Exports rise in February, but remain stubbornly flat since the summer.
There was some slight upward movement in Canadian exports in February as a sharp decline in crop and precious metals deliveries was not quite enough to offset gains in other product categories. Total exports increased by 0.3 per cent ($164 million) compared to January, reaching $45.9 billion.
Although February’s trade numbers were modestly positive, there has been little for exporters to cheer about over the past six months or so. Exports have been stuck in the range of $44 billion to $46 billion per month since last summer, and remain well below their recent peak of $48.5 billion set last May.
The same trend is also broadly evident for imports coming in to Canada, albeit with more volatility. Imports last month rose by a relatively strong 1.9 per cent ($912 million) to reach $48.6 billion but have been fluctuating in the range of $46 billion to $49 billion since July without any clear positive or negative trend.
Faster import growth in February meant that Canada’s trade deficit widened that month, rising to $2.8 billion compared to $2.1 billion in January. Because both imports and exports have been stuck in a holding pattern since last summer, the same is also true of the trade balance; broadly speaking, Canada has been consistently posting a trade deficit in the range of $2 billion to $3.5 billion per month since July.
The good news for Canadian exporters is that February’s modest gains were driven by an increase in sales volumes. While average prices fell by 0.1 per cent, the total volume of goods delivered to foreign buyers rose by 0.6 per cent compared to January.
Volume effects also drove import growth, although the impact was bolstered by higher prices as well. The quantity of goods imported into Canada rose by 1.8 per cent in February, while prices for those goods was up 0.7 per cent. In both cases, those increases partially offset steep declines in January.
Looking at specific product categories, February was a good month for most exporters of industrial and consumer goods, while it was less positive for resource-based exporters. Leading the way on the positive side, there was a solid increase in deliveries of motor vehicles and parts, exports of which rose by nearly 5.0 per cent compared to January. The aerospace sector also made strong gains in February, as exports of those goods jumped by 19.6 per cent. In both cases, however, those increases simply represent the partial recovery of steep losses in January.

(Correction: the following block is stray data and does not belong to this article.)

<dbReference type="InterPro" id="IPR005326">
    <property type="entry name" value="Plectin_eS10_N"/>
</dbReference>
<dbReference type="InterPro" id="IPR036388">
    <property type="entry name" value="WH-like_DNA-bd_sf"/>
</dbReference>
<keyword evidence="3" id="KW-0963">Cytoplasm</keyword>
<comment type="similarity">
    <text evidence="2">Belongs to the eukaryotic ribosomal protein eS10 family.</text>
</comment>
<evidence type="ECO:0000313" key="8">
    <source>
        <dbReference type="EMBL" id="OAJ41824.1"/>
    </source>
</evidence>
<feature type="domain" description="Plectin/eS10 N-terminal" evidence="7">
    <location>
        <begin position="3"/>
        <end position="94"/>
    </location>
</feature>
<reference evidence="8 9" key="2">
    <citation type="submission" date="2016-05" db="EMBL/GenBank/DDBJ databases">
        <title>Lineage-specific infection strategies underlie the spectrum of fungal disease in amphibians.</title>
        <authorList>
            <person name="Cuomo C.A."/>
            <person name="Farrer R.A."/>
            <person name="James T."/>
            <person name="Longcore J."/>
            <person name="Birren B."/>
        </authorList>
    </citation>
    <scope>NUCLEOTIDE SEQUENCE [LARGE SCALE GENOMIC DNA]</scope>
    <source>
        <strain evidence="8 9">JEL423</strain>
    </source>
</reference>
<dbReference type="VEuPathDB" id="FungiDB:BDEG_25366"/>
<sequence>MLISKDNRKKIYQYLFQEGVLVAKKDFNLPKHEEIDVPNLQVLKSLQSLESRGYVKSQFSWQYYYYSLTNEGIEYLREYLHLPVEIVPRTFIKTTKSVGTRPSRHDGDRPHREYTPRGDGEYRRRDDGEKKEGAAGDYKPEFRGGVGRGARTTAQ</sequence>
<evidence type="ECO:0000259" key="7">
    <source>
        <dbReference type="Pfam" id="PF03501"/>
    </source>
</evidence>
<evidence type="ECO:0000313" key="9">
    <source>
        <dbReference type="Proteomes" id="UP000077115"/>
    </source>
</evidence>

While exports were up in eight of the eleven broad product categories, abrupt declines in two of the remaining three took the wind out of the sails of the export sector generally. Crop deliveries were sharply lower in February as a rail backlog prevented prairie farmers from getting their goods to market. Both wheat and canola exports were down by about 41 per cent compared to January. Meanwhile, precious metals exports dropped 34 per cent on a sharp decline in sales volumes.
In terms of specific export markets, February was a month of widely divergent results depending on the country. There was solid growth in exports to the United States, which rose by 1.9 per cent ($662 million). Meanwhile, shipments to Brazil more than doubled (up $207 million), and sales to the EU (not including the United Kingdom) were up by nearly 18 per cent ($361 million).
At the other end of the spectrum, exports to the UK were down sharply, declining by more than 41 per cent ($805 million). The UK is the primary market for Canada’s gold exporters. Shipments to Japan were also sharply lower in February (down 10.6 per cent, or $114 million).
On the import side, the 1.9 per cent increase in February was largely driven by a spike in energy imports. Crude oil, refined petroleum and natural gas imports were all up, pushing overall energy imports up more than 15 per cent compared to January. Energy products accounted for nearly half of all import growth that month. Outside of energy, imports of most consumer and industrial goods were up in February, while imports of metals, minerals and associated products were lower.